From the April 2015 issue of HealthCare Business News magazine
One of those experts is Timothy P. Ryan, managing director of cyber security at the investigative firm Kroll, and a former supervisory special agent with the FBI who supervised the largest cyber squad in the U.S. He has seen a change in the level of sophistication of attacks in recent years. A decade ago, there was a small core of people who had the technical know-how to break into a company and move within it, he says. “Now there are more people who know how to do it, and I don’t see the methodology to detect that or respond to it has having changed as dramatically as the skill sets to carry out those attacks.”
The days in which health care organizations, particularly providers, were under the radar of sophisticated cyber criminals are over, according to Larry Ponemon, founder and chairman of the Ponemon Institute, a think tank focused on privacy and data protection practices. He says that incidents involving external attackers are on the rise, and now account for up to 25 percent of all patient data breaches.
A view from the health care trenches
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John Houston is vice president of privacy and information security, and associate counsel at the University of Pittsburgh Medical Center (UPMC). As a large academic medical system with 21 affiliated hospitals, UPMC has significant resources to maintain cyber security. That includes a team of analysts that review security-related communications from its various sources on a weekly basis, and address issues that require attention. It also relies on the private sector for threat intelligence.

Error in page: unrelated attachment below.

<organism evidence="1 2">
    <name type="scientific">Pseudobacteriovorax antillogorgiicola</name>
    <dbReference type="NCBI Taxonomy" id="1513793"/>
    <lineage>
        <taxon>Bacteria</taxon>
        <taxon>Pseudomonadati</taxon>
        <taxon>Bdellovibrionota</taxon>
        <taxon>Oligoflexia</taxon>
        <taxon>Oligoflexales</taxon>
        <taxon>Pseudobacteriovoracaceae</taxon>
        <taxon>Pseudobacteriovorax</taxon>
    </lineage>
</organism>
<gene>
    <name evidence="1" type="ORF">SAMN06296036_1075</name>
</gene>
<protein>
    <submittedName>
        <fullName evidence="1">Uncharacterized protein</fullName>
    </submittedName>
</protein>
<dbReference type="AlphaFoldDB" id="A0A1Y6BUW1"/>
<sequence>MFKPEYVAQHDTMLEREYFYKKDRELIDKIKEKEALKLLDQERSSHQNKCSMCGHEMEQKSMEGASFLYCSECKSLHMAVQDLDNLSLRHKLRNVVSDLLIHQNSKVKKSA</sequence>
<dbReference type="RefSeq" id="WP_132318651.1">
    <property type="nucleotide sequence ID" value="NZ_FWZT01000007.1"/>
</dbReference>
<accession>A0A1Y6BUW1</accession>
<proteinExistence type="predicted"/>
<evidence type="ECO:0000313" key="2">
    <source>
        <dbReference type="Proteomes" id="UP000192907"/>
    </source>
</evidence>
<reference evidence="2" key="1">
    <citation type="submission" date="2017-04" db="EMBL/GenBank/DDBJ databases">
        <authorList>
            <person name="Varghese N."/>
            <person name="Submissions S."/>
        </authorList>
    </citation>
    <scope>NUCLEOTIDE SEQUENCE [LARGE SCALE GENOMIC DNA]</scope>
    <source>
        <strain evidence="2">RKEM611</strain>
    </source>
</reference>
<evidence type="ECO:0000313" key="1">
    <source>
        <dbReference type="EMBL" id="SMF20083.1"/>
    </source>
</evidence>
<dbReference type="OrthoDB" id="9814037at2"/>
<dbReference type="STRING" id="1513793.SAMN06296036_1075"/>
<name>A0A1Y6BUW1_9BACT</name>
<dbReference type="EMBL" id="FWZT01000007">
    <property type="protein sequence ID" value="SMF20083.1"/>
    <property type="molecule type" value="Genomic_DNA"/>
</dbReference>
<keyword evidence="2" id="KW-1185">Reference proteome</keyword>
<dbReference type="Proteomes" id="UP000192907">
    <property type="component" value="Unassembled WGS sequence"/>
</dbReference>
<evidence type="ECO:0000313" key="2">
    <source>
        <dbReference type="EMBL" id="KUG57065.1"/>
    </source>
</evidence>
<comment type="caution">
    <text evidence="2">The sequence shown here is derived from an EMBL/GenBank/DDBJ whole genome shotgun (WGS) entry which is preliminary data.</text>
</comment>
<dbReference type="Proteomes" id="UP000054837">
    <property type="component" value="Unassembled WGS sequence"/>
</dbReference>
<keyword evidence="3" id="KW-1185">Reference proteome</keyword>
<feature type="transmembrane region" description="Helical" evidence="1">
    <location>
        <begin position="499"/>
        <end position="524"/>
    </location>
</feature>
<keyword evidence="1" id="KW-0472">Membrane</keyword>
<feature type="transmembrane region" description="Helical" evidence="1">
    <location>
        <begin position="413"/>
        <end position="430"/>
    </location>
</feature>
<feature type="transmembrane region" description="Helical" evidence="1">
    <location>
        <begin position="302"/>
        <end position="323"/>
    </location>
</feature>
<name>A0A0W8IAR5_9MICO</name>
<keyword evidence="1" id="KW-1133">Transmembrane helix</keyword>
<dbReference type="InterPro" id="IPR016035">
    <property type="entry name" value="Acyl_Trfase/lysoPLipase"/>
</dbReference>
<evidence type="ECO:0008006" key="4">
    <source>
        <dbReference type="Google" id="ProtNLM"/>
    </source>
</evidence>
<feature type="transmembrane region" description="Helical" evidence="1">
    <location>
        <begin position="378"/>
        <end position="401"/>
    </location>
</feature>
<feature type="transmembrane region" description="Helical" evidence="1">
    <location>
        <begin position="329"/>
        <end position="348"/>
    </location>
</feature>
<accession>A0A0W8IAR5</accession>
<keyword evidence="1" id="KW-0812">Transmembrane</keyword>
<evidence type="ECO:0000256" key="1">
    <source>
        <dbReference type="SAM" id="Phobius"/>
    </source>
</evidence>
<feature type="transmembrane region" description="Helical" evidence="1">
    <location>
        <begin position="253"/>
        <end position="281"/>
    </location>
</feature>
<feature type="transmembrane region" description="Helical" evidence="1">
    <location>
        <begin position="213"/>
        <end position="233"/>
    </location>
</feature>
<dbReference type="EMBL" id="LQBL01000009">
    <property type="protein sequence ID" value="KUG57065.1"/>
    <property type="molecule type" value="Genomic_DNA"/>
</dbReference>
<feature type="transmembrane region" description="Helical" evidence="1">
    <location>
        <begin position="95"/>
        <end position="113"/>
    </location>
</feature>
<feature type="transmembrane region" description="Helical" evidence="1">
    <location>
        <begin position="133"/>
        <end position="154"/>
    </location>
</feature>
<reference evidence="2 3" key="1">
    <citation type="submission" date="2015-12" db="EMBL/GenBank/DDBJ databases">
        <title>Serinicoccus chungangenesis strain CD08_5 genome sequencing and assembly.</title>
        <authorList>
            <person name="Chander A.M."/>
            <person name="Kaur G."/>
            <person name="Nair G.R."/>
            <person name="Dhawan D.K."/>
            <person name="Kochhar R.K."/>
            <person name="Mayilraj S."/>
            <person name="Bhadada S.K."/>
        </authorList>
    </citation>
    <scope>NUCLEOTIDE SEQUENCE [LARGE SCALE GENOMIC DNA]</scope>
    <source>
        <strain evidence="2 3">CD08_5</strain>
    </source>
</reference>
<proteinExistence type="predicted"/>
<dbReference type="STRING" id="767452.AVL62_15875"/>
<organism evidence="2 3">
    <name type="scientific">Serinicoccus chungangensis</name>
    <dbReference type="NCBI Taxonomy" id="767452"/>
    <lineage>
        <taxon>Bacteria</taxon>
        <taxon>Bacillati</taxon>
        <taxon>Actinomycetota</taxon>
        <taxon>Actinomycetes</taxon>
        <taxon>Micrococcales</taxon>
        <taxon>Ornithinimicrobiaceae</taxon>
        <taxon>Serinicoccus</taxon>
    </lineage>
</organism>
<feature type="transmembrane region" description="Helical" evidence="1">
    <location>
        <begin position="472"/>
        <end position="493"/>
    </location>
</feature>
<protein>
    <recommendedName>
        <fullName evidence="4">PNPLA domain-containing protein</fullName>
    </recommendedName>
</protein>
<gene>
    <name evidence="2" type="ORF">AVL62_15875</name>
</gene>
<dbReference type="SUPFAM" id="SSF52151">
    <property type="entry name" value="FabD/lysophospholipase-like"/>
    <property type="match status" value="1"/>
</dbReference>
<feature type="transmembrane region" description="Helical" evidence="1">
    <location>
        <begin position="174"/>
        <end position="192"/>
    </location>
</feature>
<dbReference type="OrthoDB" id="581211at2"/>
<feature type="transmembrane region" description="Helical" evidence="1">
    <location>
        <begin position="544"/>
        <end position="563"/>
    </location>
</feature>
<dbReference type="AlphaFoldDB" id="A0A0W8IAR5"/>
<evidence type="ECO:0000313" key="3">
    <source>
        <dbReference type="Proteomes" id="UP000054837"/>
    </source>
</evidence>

Despite the sophistication of today’s hackers, they often use basic tactics such as phishing emails to gain access to networks. In fact, UPMC has recently started to use what Houston describes as mock-phishing — sending emails to employees to see if they click on the link and provide personal information.
When they do, they get a message that, if this were an actual phishing email, they would have given away credentials that would have given hackers entry into the system.
He says it is important to understand that the way data is housed today has changed. Five years ago, much data were housed in the organization’s data center. Today, and increasingly in the future, data will be housed using cloud-based services. Consequently, he has to think differently about protecting his data, which exists both inside the perimeter and outside of it.
In a sense, relying on third-party vendors is more difficult, because it requires a high level of trust. In his view, this is an area where the health care industry needs to mature. “There needs to be a better way, as an industry, to ensure that those vendors are doing what they are supposed to do, that goes beyond having a business agreement.”